Q: I am about to get a job soon, paying at least $33,000 annually. Right now, I make $11,000 a year. Should I wait to apply?
A: Yes. Si. Oui. Da. And, boy, I'm not much of a linguist. But, yes, absolutely wait.
In theory, if you're making $11,000 a year, and you've kept your nose clean for as long as you've had a credit history, and you don't have a lengthy trail of bad debts, there's no reason that you shouldn't be able to get a reasonably good credit card, perhaps a nice gas rewards card.
But that said, $11,000 a year salary isn't much (you're probably thinking, "Tell me about it"), and so I doubt you'd be able to get much of a credit line, even if your credit history is spotless. Better to build up your emergency fund so you don't find yourself dipping into credit right away - especially if that $33,000 offer mysteriously vanishes into the mist.
That's because the more your income, the higher the credit limit, but more importantly, the more income you make, the better the credit card offers that tend to come around. If you don't make much, you simply won't be offered the best credit cards available, like one that offers a low introductory interest rate.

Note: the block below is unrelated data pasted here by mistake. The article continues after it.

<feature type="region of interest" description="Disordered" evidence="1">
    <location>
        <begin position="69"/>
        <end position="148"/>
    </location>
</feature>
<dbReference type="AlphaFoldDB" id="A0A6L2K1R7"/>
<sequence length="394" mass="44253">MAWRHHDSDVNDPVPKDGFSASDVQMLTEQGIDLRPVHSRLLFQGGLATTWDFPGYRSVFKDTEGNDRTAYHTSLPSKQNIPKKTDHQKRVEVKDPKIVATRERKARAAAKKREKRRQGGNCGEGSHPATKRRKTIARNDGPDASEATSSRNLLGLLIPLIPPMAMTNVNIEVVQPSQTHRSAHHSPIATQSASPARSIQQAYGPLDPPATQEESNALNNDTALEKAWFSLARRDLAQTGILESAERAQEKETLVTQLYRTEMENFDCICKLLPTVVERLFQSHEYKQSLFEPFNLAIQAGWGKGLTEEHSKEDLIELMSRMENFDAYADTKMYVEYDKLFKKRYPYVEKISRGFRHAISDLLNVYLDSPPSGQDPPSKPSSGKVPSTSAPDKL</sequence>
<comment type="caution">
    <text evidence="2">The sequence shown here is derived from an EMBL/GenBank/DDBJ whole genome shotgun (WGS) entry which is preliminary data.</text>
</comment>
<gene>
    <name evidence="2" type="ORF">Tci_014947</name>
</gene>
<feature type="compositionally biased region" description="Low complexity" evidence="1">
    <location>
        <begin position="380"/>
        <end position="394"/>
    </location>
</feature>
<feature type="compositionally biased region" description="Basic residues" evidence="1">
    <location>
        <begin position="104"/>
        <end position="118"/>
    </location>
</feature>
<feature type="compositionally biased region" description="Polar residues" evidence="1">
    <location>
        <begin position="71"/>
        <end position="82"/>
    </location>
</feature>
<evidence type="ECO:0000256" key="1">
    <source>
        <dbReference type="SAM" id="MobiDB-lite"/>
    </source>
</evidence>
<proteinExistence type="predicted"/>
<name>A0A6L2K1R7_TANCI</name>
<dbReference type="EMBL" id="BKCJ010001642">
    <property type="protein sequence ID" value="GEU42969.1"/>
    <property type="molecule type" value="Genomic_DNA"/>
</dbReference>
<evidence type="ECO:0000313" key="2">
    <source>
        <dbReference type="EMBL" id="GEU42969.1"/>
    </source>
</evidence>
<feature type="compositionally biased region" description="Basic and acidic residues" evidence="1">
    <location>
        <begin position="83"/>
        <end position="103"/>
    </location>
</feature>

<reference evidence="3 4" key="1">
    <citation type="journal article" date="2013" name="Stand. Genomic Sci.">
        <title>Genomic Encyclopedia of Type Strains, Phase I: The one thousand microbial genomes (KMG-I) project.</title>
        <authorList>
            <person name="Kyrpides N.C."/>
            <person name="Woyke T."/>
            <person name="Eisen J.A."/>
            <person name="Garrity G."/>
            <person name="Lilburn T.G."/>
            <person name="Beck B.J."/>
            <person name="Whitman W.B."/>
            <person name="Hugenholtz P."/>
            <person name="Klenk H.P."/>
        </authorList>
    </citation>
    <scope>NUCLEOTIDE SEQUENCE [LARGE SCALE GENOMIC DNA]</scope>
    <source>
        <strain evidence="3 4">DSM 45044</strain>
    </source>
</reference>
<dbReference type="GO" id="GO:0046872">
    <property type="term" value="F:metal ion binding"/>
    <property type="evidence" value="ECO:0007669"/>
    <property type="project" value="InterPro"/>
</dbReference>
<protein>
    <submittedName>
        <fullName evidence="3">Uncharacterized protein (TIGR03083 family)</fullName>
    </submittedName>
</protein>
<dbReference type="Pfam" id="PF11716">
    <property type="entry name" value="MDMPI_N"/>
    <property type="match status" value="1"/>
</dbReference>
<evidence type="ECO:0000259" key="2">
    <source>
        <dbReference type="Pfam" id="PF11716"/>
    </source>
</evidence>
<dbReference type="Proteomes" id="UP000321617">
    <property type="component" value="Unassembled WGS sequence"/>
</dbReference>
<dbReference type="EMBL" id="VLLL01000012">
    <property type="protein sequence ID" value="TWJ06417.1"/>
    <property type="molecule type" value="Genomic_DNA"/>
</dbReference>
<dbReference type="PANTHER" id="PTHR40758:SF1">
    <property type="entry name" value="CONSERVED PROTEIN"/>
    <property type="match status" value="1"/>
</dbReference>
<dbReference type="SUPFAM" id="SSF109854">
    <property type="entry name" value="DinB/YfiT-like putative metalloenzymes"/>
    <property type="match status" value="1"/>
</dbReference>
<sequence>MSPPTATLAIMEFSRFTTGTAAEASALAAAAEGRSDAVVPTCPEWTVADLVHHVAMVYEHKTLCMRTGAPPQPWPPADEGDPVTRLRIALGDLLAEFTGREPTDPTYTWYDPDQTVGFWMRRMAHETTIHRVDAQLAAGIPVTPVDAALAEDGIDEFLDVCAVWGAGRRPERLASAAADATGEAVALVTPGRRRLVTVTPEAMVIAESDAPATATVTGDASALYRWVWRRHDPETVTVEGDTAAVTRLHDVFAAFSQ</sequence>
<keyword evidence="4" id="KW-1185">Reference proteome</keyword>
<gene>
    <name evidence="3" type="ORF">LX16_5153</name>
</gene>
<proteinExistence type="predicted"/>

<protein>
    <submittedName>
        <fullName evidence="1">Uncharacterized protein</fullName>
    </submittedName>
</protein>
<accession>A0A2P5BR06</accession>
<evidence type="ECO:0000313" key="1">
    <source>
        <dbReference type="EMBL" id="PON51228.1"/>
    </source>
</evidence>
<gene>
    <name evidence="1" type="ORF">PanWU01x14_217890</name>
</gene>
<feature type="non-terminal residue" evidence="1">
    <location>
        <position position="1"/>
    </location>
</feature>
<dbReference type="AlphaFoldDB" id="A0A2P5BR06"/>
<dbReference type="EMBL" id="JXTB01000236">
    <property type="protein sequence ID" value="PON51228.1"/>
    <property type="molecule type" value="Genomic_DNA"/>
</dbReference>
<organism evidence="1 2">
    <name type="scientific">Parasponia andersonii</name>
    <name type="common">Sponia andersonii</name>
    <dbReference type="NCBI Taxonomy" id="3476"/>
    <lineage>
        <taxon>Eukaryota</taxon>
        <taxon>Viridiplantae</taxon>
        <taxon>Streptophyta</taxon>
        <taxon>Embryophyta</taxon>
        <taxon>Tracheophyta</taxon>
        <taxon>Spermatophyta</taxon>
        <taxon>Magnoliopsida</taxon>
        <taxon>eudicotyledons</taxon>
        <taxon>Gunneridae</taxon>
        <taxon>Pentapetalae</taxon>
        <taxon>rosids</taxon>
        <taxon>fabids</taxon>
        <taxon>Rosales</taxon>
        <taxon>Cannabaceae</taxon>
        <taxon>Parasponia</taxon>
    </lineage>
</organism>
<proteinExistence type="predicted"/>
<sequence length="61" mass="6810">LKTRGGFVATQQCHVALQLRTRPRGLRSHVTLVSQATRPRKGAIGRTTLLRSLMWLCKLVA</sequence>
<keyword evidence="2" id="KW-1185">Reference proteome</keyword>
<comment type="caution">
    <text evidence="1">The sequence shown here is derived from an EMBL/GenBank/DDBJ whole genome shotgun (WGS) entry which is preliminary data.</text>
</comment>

Granted, in many ways, if you're making $11,000 a year, you probably won't find some of the elite credit cards, say, one that offers a lot of high-octane rewards points, all that useful. They tend to be more useful if you're doing a lot of spending on the card, and many of the elite credit cards come with a relatively high annual fee, often waived during the first year, and if you're making $11,000 a year…well, a $200 annual fee is going to hurt a lot more than if you were making $80,000 a year.
So, anyway, this is a long-winded way of saying, absolutely wait until you've got the $33,000 job. Preferably you'll apply for the card after you've had the job for a few months. Be sure you're staying in the job before running up a credit card balance and getting stuck in debt.
And, hey, congratulations on the new job: $11,000 to $33,000. That's a nice jump. May you have many more salary jumps on your climb up the career ladder.